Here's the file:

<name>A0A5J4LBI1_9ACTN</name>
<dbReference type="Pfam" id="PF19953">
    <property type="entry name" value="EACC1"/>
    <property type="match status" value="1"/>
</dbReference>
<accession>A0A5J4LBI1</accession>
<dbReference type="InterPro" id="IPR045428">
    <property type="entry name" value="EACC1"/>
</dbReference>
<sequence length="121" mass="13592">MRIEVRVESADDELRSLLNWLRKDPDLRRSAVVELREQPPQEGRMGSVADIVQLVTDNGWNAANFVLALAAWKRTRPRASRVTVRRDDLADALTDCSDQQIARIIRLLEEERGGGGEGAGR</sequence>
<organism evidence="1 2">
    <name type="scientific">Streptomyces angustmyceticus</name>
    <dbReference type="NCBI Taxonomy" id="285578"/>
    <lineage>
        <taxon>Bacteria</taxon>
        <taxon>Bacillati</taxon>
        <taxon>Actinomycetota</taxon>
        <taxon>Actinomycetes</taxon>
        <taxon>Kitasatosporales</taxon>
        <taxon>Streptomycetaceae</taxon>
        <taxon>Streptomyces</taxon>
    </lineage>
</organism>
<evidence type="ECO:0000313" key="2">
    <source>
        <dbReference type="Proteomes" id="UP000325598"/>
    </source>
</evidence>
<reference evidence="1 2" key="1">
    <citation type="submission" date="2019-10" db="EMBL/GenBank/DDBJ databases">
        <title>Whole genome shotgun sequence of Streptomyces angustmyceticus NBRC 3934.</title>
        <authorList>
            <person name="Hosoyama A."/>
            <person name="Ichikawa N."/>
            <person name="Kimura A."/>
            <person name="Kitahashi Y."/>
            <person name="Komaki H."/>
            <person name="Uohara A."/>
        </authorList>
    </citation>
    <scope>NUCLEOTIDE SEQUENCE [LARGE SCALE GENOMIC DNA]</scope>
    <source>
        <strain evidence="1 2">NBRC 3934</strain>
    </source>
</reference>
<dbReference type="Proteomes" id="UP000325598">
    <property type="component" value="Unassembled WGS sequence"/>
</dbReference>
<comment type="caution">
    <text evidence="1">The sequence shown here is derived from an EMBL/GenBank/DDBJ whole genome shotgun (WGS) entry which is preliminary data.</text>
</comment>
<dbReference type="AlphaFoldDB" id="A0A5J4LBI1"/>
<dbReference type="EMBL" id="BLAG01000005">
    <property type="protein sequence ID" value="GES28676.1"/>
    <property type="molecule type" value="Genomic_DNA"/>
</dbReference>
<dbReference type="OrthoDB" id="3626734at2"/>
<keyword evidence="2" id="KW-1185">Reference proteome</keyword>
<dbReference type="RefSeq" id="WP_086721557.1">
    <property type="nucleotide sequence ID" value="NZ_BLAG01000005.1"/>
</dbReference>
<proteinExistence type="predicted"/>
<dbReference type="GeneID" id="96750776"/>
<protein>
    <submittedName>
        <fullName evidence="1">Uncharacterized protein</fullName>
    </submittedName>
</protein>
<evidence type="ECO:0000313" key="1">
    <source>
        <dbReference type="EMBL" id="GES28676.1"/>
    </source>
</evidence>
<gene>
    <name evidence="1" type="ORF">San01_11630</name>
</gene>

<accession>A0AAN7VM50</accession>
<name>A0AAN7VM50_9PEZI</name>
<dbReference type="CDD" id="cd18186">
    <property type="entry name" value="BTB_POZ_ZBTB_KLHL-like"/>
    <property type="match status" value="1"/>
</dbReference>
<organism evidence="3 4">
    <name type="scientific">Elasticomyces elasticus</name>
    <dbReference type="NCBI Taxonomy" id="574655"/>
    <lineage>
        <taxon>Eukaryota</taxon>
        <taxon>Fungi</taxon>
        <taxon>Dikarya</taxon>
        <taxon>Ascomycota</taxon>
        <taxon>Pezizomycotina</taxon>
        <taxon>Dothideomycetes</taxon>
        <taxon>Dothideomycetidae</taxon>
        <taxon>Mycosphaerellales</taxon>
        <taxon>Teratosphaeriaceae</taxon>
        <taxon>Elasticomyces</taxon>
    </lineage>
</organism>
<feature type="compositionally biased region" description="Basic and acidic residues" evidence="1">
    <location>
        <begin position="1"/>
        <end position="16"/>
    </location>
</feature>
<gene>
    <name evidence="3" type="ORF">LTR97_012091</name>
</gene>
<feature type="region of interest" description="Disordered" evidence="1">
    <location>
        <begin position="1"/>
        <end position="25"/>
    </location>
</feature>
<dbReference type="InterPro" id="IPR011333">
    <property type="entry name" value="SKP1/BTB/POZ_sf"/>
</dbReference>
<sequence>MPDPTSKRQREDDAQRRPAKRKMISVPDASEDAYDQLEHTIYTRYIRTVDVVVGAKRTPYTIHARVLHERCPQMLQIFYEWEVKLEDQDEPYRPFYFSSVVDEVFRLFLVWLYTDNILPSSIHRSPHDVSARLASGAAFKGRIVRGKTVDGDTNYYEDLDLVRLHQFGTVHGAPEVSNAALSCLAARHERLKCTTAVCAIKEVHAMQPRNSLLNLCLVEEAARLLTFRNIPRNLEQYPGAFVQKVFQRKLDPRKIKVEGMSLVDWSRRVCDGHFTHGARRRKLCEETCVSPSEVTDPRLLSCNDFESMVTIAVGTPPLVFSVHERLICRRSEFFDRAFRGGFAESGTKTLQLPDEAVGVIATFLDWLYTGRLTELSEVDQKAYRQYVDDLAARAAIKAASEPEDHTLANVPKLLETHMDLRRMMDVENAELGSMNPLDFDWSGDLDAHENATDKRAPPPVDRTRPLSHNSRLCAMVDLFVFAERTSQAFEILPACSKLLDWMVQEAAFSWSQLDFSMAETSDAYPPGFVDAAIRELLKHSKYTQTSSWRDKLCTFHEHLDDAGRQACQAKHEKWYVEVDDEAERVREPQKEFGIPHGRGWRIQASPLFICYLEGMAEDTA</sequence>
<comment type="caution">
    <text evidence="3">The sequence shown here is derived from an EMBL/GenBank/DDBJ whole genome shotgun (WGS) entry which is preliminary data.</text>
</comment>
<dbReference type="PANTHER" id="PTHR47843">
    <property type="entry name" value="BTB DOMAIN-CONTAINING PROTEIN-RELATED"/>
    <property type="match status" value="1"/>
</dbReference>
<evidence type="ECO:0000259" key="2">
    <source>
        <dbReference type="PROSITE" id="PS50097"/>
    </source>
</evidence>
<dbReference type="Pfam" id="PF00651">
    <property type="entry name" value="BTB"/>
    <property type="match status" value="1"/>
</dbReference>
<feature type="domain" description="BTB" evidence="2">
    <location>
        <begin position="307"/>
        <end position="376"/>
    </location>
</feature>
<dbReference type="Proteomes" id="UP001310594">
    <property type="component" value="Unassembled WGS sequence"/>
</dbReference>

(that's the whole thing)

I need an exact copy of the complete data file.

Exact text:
<name>A0A5J4LBI1_9ACTN</name>
<dbReference type="Pfam" id="PF19953">
    <property type="entry name" value="EACC1"/>
    <property type="match status" value="1"/>
</dbReference>
<accession>A0A5J4LBI1</accession>
<dbReference type="InterPro" id="IPR045428">
    <property type="entry name" value="EACC1"/>
</dbReference>
<sequence length="121" mass="13592">MRIEVRVESADDELRSLLNWLRKDPDLRRSAVVELREQPPQEGRMGSVADIVQLVTDNGWNAANFVLALAAWKRTRPRASRVTVRRDDLADALTDCSDQQIARIIRLLEEERGGGGEGAGR</sequence>
<organism evidence="1 2">
    <name type="scientific">Streptomyces angustmyceticus</name>
    <dbReference type="NCBI Taxonomy" id="285578"/>
    <lineage>
        <taxon>Bacteria</taxon>
        <taxon>Bacillati</taxon>
        <taxon>Actinomycetota</taxon>
        <taxon>Actinomycetes</taxon>
        <taxon>Kitasatosporales</taxon>
        <taxon>Streptomycetaceae</taxon>
        <taxon>Streptomyces</taxon>
    </lineage>
</organism>
<evidence type="ECO:0000313" key="2">
    <source>
        <dbReference type="Proteomes" id="UP000325598"/>
    </source>
</evidence>
<reference evidence="1 2" key="1">
    <citation type="submission" date="2019-10" db="EMBL/GenBank/DDBJ databases">
        <title>Whole genome shotgun sequence of Streptomyces angustmyceticus NBRC 3934.</title>
        <authorList>
            <person name="Hosoyama A."/>
            <person name="Ichikawa N."/>
            <person name="Kimura A."/>
            <person name="Kitahashi Y."/>
            <person name="Komaki H."/>
            <person name="Uohara A."/>
        </authorList>
    </citation>
    <scope>NUCLEOTIDE SEQUENCE [LARGE SCALE GENOMIC DNA]</scope>
    <source>
        <strain evidence="1 2">NBRC 3934</strain>
    </source>
</reference>
<dbReference type="Proteomes" id="UP000325598">
    <property type="component" value="Unassembled WGS sequence"/>
</dbReference>
<comment type="caution">
    <text evidence="1">The sequence shown here is derived from an EMBL/GenBank/DDBJ whole genome shotgun (WGS) entry which is preliminary data.</text>
</comment>
<dbReference type="AlphaFoldDB" id="A0A5J4LBI1"/>
<dbReference type="EMBL" id="BLAG01000005">
    <property type="protein sequence ID" value="GES28676.1"/>
    <property type="molecule type" value="Genomic_DNA"/>
</dbReference>
<dbReference type="OrthoDB" id="3626734at2"/>
<keyword evidence="2" id="KW-1185">Reference proteome</keyword>
<dbReference type="RefSeq" id="WP_086721557.1">
    <property type="nucleotide sequence ID" value="NZ_BLAG01000005.1"/>
</dbReference>
<proteinExistence type="predicted"/>
<dbReference type="GeneID" id="96750776"/>
<protein>
    <submittedName>
        <fullName evidence="1">Uncharacterized protein</fullName>
    </submittedName>
</protein>
<evidence type="ECO:0000313" key="1">
    <source>
        <dbReference type="EMBL" id="GES28676.1"/>
    </source>
</evidence>
<gene>
    <name evidence="1" type="ORF">San01_11630</name>
</gene>

<accession>A0AAN7VM50</accession>
<name>A0AAN7VM50_9PEZI</name>
<dbReference type="CDD" id="cd18186">
    <property type="entry name" value="BTB_POZ_ZBTB_KLHL-like"/>
    <property type="match status" value="1"/>
</dbReference>
<organism evidence="3 4">
    <name type="scientific">Elasticomyces elasticus</name>
    <dbReference type="NCBI Taxonomy" id="574655"/>
    <lineage>
        <taxon>Eukaryota</taxon>
        <taxon>Fungi</taxon>
        <taxon>Dikarya</taxon>
        <taxon>Ascomycota</taxon>
        <taxon>Pezizomycotina</taxon>
        <taxon>Dothideomycetes</taxon>
        <taxon>Dothideomycetidae</taxon>
        <taxon>Mycosphaerellales</taxon>
        <taxon>Teratosphaeriaceae</taxon>
        <taxon>Elasticomyces</taxon>
    </lineage>
</organism>
<feature type="compositionally biased region" description="Basic and acidic residues" evidence="1">
    <location>
        <begin position="1"/>
        <end position="16"/>
    </location>
</feature>
<gene>
    <name evidence="3" type="ORF">LTR97_012091</name>
</gene>
<feature type="region of interest" description="Disordered" evidence="1">
    <location>
        <begin position="1"/>
        <end position="25"/>
    </location>
</feature>
<dbReference type="InterPro" id="IPR011333">
    <property type="entry name" value="SKP1/BTB/POZ_sf"/>
</dbReference>
<sequence>MPDPTSKRQREDDAQRRPAKRKMISVPDASEDAYDQLEHTIYTRYIRTVDVVVGAKRTPYTIHARVLHERCPQMLQIFYEWEVKLEDQDEPYRPFYFSSVVDEVFRLFLVWLYTDNILPSSIHRSPHDVSARLASGAAFKGRIVRGKTVDGDTNYYEDLDLVRLHQFGTVHGAPEVSNAALSCLAARHERLKCTTAVCAIKEVHAMQPRNSLLNLCLVEEAARLLTFRNIPRNLEQYPGAFVQKVFQRKLDPRKIKVEGMSLVDWSRRVCDGHFTHGARRRKLCEETCVSPSEVTDPRLLSCNDFESMVTIAVGTPPLVFSVHERLICRRSEFFDRAFRGGFAESGTKTLQLPDEAVGVIATFLDWLYTGRLTELSEVDQKAYRQYVDDLAARAAIKAASEPEDHTLANVPKLLETHMDLRRMMDVENAELGSMNPLDFDWSGDLDAHENATDKRAPPPVDRTRPLSHNSRLCAMVDLFVFAERTSQAFEILPACSKLLDWMVQEAAFSWSQLDFSMAETSDAYPPGFVDAAIRELLKHSKYTQTSSWRDKLCTFHEHLDDAGRQACQAKHEKWYVEVDDEAERVREPQKEFGIPHGRGWRIQASPLFICYLEGMAEDTA</sequence>
<comment type="caution">
    <text evidence="3">The sequence shown here is derived from an EMBL/GenBank/DDBJ whole genome shotgun (WGS) entry which is preliminary data.</text>
</comment>
<dbReference type="PANTHER" id="PTHR47843">
    <property type="entry name" value="BTB DOMAIN-CONTAINING PROTEIN-RELATED"/>
    <property type="match status" value="1"/>
</dbReference>
<evidence type="ECO:0000259" key="2">
    <source>
        <dbReference type="PROSITE" id="PS50097"/>
    </source>
</evidence>
<dbReference type="Pfam" id="PF00651">
    <property type="entry name" value="BTB"/>
    <property type="match status" value="1"/>
</dbReference>
<feature type="domain" description="BTB" evidence="2">
    <location>
        <begin position="307"/>
        <end position="376"/>
    </location>
</feature>
<dbReference type="Proteomes" id="UP001310594">
    <property type="component" value="Unassembled WGS sequence"/>
</dbReference>